So obviously being the Batman purist I am, I immediately began to wonder, "how the hell is Batman not murdering people left and right with this thing?" Well, it's complicated and requires a bit of suspending one's disbelief.
When it's aimed at bad guys, the Batmobile fires non-lethal rubber bullets. It just knows to do that. During car chases you can fire homing missiles that will explode and flip the car you're chasing, but the bad guys always seem to crawl out of the wreck unscathed. And if you do make contact with an enemy while in the Batmobile, the car delivers an electric shock to your victim, followed by a hilarious grunt or moan -- which is basically the game's way of saying "Batman didn't kill that guy, he's just electrocuted and knocked out, but he's still very much alive, we promise."
It's all pretty absurd, but I can't claim to know a better way of getting around that touchy Batman subject.
The Batmobile's introduction to the game changes a lot of the core gameplay in Arkham Knight, but you'll still be familiar with a majority of what's being offered here if you've played an Arkham game before. The free-flowing melee combat system returns with a few new tricks, while zip-lining and gliding exhibit some upgrades as well. You'll also be at the mercy of upgrade points to improve these disciplines within the WayneTech menu system, though you'll be surprised as to how quickly you acquire those tokens.
Arkham Knight introduces a new way to take out a gang of enemies with the fear system, which becomes available after a successful silent takedown is performed. Fear takedowns let you chain together attacks in gorgeous slow-motion fashion, allowing for Batman to neutralize the opposition before they have time to react. You can practice fear takedowns and other skills in the various AR challenges scattered around Gotham to earn skill points.
While you'll likely spend a lot of time scrolling through the map in previous games, I really like the different approach in which Arkham Knight presents story and side missions to the player. Instead of scrubbing around the map for icons and then dropping a waypoint marker, you now have access to two different selection wheels. These screens make it much easier to assign objectives and track your overall progress through the game. Certain iconography indicates what's available, what's locked and overall gives you a much clearer understanding of how to navigate through the game's numerous side stories and the main campaign arc. Of course you can still use the map to do this but it's a much more tedious affair.
Arkham Knight certainly takes a few risks with new gameplay ideas, but there are still some welcome mainstays like the Riddler's story arc and puzzle challenges. I liked being able to take a break from the main campaign to solve a puzzle or hunt down a Riddler Trophy.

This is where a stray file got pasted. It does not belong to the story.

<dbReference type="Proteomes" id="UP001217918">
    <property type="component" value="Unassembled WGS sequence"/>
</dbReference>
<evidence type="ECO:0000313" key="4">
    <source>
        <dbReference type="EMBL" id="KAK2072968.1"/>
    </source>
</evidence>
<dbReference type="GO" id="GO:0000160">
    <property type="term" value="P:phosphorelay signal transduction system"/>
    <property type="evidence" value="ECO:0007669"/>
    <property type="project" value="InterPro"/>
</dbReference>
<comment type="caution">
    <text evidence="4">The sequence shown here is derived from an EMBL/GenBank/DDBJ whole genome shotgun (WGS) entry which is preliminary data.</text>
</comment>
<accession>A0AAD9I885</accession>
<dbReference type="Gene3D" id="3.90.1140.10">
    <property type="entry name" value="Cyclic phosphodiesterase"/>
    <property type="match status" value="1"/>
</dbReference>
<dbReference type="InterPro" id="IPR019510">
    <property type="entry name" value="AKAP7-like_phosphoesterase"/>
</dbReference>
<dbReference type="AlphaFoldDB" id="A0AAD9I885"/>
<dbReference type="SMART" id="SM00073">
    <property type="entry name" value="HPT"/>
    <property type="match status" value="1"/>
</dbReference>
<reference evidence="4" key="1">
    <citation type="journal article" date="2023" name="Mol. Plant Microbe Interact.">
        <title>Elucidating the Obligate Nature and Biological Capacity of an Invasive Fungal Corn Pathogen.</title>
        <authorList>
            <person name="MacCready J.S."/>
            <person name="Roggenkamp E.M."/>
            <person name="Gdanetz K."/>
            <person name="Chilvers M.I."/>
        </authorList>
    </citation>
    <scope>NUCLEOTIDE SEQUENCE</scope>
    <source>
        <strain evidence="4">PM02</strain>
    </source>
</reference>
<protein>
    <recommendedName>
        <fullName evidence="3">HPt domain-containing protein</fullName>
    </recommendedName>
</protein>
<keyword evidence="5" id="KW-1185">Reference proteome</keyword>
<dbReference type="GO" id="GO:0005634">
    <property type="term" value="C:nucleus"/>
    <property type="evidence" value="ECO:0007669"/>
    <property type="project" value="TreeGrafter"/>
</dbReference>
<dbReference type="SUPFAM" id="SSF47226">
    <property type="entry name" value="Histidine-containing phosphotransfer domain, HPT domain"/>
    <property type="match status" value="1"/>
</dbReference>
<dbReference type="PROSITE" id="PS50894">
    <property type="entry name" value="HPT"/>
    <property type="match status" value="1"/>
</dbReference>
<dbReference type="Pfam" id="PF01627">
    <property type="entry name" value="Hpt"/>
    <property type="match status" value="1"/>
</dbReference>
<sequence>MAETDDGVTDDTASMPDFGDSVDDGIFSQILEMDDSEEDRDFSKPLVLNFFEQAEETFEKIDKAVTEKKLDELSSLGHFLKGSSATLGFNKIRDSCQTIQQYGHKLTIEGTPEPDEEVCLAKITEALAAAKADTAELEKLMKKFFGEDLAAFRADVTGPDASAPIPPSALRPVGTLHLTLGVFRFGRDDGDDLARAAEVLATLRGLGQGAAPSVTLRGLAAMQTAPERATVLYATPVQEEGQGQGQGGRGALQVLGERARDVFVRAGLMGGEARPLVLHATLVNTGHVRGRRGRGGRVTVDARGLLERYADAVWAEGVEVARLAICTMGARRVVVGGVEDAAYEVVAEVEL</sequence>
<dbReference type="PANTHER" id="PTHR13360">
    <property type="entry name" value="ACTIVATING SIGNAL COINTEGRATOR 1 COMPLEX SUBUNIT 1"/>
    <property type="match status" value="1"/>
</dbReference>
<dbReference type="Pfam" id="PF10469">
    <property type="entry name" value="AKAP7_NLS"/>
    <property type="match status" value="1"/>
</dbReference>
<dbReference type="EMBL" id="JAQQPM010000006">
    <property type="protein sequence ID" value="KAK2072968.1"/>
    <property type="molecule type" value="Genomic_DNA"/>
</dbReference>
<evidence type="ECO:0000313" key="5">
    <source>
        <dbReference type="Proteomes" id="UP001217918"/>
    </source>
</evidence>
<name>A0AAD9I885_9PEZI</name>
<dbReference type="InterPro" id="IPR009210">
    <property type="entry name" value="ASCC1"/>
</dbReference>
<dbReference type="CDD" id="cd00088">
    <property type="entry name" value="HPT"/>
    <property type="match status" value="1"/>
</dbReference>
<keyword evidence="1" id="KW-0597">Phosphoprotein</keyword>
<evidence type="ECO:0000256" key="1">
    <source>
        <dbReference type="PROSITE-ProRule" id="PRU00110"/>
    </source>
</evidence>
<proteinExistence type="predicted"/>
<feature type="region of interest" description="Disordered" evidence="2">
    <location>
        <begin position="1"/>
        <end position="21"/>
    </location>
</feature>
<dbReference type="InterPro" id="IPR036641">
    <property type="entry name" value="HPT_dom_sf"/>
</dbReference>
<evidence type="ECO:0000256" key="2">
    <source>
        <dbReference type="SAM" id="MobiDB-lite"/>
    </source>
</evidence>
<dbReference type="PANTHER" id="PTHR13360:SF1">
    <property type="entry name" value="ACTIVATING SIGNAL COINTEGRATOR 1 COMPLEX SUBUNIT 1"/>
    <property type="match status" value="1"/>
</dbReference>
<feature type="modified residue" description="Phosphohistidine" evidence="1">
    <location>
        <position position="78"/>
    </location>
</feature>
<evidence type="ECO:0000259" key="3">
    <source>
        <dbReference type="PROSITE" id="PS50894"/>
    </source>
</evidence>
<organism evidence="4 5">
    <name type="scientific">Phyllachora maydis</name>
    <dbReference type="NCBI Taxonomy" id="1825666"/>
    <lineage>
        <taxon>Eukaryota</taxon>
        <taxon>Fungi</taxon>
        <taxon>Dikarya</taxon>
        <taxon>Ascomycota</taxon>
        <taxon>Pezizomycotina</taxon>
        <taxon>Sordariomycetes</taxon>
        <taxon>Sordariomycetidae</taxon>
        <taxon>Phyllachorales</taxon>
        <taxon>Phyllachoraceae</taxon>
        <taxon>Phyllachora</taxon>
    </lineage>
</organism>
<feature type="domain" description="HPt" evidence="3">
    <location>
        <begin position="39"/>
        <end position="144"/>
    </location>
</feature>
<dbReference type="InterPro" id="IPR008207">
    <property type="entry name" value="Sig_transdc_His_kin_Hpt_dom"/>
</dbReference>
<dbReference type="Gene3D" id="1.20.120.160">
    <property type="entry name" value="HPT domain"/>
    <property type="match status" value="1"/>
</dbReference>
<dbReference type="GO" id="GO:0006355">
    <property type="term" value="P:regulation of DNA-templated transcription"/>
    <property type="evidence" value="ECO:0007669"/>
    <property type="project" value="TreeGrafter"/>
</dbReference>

The Riddler storyline, along with a number of other side quest arcs all help create a solid sense of progression in Arkham Knight, even though almost everything you're rewarded has appeared in some form in a game prior.
There's no denying Arkham Knight is the most aggressive Batman game to date. It can be pretty brutal at times. Batman feels more militant than ever before, which I found constantly teetered on the edge of what's believable in the world of the Dark Knight. It certainly isn't the most violent fiction Batman's ever been a part of, but it's the most he's been exposed to (and responsible for) in the Arkham games. It's also the first M-rated Batman game in the series.
Perhaps it's the level of violence being inflicted by his enemies this time around that warrants Batman's explosive response. Even the miscreants inhabiting Gotham express their surprise. From time to time you can hear them utter things like "Batman sure is kicking a lot more ass these days."
Batman is faced with a relentless, intelligent and vengeful nemesis in the Scarecrow. But he's not the only villain Batman'll deal with. Other classic enemies appear in the game, with their own specific stories, most of which you can pursue at your own pace. You'll also work with a slew of allies in Arkham Knight, some of whom can fight alongside you, even teaming up for partner-assisted takedowns. In a few sections, you'll even be able to switch between playable characters in the same location, which provides some truly stellar moments.
The game's story is a lot of the same kind of drama you're used to, though Rocksteady has weaved an interesting narrative regarding the internal struggles that Batman must deal with. The pacing keeps this inner turmoil bubbling at the surface and constantly fresh in the player's mind, all while delivering some memorable cinematic cut scenes.
It's never been more fun to be the Bat, and it's never been easier to perform his badass set of moves and abilities. Arkham Knight is a game with a lot of pressure weighing on it, but ultimately it rises to the occasion. If you're a fan of the other Arkham games, you're going to really enjoy Arkham Knight, even if there's a handful of stuff you've seen before. Its powerful brand of storytelling feels epic, important and will definitely surprise you at times.
There will be those on either side of the fence in regard to the Batmobile, but it does freshen up the overall experience. I think if I were just playing a much bigger and better Arkham City with nothing new being brought to the table, I might have been underwhelmed.
Even though it flirts with a Batman that is too overpowered, Rocksteady Studios goes out on top with Arkham Knight, a satisfying end to the best Batman's ever been in a video game.